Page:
Street trade, which hitherto was restricted to only the Central Business District (CBD) of Adum now occur in different parts of the entire metropolis.
Most traders locate themselves at strategic points with heavy human traffic, while others walk from one place to the other.
They locate themselves along main roads and streets especially at intersections where there are traffic lights, near shopping centres and offices or at corners where they can be seen easily by pedestrians and motorists.
The traders settle in streets spontaneously without any official allocation. There are some informal methods used in locating and operating within a particular site, especially on the pavements.
A few traders consult the owners of neighbouring yard, while others negotiate with acquaintances and share with friends and colleagues.
Most street vendors in Kumasi have no authorised sites of operation, which results in incidences of confrontation and brutality between them and city authorities.
The authorities do not want to encourage trading on pavements and streets, especially within the Central Business District (CBD) because of lack of space and the resultant congestion.
Again, the Kumasi Metropolitan Assembly (KMA) views vending and hawking on streets as illegal and view vendors as responsible for making the city dirty, obstructing traffic and therefore a public nuisance but has on numerous occasions failed to eject them from the streets as a way of enforcing its by-laws.
Rather, the traders have severally been allocated trading sites outside the CBD and in satellite markets in the metropolis but they have rejected to move there, arguing that they are not accessible to customers.
The traders deal in a number of commodities such as foodstuffs, both fresh and processed, fabrics/clothes, shoes, cosmetics, flowers, hardware, electrical appliances and general merchandise such as office stationary, school supplies, books, sweets, brooms and newspapers among others in different locations of the city.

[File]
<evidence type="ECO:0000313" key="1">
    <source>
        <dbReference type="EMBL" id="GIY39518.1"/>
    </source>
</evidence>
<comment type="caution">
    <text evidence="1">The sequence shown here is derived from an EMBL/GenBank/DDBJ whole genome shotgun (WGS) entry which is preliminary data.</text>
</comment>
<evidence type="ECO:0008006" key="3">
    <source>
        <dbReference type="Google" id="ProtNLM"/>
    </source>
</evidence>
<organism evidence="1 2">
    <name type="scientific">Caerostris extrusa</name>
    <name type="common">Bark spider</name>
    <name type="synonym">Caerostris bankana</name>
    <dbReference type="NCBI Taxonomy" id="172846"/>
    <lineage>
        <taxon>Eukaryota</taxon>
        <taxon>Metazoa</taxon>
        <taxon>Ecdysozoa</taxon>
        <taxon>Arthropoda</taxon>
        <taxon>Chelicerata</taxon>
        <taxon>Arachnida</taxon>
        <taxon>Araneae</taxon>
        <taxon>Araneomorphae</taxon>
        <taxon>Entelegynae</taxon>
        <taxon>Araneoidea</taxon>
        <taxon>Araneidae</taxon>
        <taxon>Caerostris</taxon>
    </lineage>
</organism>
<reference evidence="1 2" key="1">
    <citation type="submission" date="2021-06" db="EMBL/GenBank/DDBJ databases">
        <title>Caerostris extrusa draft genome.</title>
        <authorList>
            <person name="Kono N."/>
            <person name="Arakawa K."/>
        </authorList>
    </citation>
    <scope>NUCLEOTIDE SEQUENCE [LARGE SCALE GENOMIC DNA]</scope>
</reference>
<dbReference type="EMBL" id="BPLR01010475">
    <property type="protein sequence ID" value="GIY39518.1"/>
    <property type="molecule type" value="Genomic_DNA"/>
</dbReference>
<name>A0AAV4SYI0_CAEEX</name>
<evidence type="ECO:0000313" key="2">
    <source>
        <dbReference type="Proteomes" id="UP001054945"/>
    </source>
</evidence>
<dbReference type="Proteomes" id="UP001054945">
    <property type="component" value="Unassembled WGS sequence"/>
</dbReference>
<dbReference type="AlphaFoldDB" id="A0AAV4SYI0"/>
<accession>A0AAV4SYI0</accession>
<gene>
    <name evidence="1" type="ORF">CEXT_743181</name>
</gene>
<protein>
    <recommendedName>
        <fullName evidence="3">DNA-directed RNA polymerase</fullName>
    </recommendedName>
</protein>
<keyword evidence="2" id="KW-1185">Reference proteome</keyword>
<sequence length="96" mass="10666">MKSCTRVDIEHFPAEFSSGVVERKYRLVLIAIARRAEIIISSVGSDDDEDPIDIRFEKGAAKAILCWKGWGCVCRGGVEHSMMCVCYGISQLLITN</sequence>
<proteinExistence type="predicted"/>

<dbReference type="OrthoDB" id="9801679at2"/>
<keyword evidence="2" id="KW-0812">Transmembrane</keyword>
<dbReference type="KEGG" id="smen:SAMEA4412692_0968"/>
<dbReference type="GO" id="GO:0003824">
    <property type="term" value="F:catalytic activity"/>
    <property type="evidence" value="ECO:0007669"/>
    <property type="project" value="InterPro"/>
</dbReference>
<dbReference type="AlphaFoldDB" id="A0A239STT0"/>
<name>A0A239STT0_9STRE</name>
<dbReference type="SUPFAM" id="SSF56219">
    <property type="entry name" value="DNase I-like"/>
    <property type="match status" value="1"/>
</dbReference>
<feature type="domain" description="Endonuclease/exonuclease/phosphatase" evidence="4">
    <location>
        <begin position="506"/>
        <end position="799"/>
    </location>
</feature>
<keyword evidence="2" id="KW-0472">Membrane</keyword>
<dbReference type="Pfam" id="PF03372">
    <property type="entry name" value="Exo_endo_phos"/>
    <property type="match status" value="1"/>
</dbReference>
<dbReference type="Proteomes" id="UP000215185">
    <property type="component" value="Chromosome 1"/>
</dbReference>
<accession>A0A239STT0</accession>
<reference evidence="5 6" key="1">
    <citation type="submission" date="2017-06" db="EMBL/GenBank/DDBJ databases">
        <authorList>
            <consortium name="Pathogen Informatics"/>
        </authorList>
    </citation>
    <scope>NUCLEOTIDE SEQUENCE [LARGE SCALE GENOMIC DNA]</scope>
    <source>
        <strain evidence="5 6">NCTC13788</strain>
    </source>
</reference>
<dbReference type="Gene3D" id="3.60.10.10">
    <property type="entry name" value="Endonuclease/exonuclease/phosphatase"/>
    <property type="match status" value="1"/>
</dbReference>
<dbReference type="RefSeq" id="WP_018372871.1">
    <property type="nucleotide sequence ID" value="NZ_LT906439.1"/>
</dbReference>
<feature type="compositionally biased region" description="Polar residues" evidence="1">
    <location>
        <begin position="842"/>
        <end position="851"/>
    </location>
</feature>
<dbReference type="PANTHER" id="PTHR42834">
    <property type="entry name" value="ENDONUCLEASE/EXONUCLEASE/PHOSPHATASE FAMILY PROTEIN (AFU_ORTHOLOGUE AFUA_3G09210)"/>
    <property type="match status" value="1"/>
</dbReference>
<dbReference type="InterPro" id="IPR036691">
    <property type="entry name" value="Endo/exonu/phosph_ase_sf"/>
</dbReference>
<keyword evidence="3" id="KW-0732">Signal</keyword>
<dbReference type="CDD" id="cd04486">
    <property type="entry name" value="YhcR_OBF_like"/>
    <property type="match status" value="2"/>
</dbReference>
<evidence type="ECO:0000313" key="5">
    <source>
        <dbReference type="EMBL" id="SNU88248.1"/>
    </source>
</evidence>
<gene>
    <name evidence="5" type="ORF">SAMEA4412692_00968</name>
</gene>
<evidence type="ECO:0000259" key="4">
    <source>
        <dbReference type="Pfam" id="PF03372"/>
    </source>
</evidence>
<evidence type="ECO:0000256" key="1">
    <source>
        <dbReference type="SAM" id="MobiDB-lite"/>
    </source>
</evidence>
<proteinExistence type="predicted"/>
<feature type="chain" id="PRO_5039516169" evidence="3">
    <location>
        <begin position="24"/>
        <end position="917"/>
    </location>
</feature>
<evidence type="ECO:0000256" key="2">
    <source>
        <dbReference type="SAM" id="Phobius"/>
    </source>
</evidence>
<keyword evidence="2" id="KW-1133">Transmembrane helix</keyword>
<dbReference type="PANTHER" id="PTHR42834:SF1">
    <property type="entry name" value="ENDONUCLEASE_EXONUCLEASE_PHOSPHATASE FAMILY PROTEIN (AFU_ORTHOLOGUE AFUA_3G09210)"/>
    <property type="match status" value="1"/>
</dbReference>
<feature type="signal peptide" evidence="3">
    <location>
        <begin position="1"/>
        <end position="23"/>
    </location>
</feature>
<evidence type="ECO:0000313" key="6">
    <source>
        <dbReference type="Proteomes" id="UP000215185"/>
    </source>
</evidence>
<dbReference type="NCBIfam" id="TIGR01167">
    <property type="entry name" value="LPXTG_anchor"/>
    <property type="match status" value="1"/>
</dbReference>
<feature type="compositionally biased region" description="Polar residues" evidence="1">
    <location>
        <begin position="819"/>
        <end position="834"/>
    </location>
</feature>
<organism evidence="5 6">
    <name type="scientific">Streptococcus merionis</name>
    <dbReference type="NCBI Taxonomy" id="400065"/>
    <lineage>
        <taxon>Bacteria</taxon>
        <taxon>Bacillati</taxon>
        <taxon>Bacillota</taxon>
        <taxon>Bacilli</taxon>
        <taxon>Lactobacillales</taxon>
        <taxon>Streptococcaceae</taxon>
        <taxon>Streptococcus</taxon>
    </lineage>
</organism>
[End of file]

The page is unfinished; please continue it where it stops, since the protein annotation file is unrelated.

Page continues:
Those on the pavements use different structures, including tables, racks, wheel barrows and handcarts to display their goods.
Others display their goods on the ground over a mat while others especially those who trade on the streets simply carry their commodities on their hands, heads and shoulders.
There are also those that hang their goods such as clothes on walls, trees, fences and an advanced group that construct temporary shades with stands for displaying their goods.
This type of trade is very common on the road between the Kumasi Club and the High Court building, where a few traders started displaying cloths on the walls along the road but has been joined by more traders in the course of time with the city authorities not doing anything about it, making the area to turn into a large market place.
This manner of expanding street trading has been the order of the day in most areas in the metropolis but surprisingly anytime the KMA have had to initiate a move to eject them from there, the assembly is confronted with the issue of finding an alternative place for them to relocate, forgetting that the KMA did not play any role in settling them on streets.
Some residents have blamed city officials for not having the political will to be firm on ejecting traders from the streets.
They have therefore called on the assembly to be upstanding and always try to nib the canker in the bud at its initial stages the moment an area starts to develop into a market centre, rather than waiting for the area to amass more traders before moving in to eject them.
While the KMA view vending sites as temporary, the vendors view them as permanent and that some confrontations have arisen anytime the assembly initiates a move to sack them from the streets.
Kumasi is notably the commercial hub linking the Northern and Southern parts of Ghana. The largest market, the Kumasi Central Market is located at the heart of the city.
As a result almost every trader wants to trade in the heart of the city resulting in congestion at the city centre since there are a lot of products that account for the prosperity of commercial activities in Kumasi.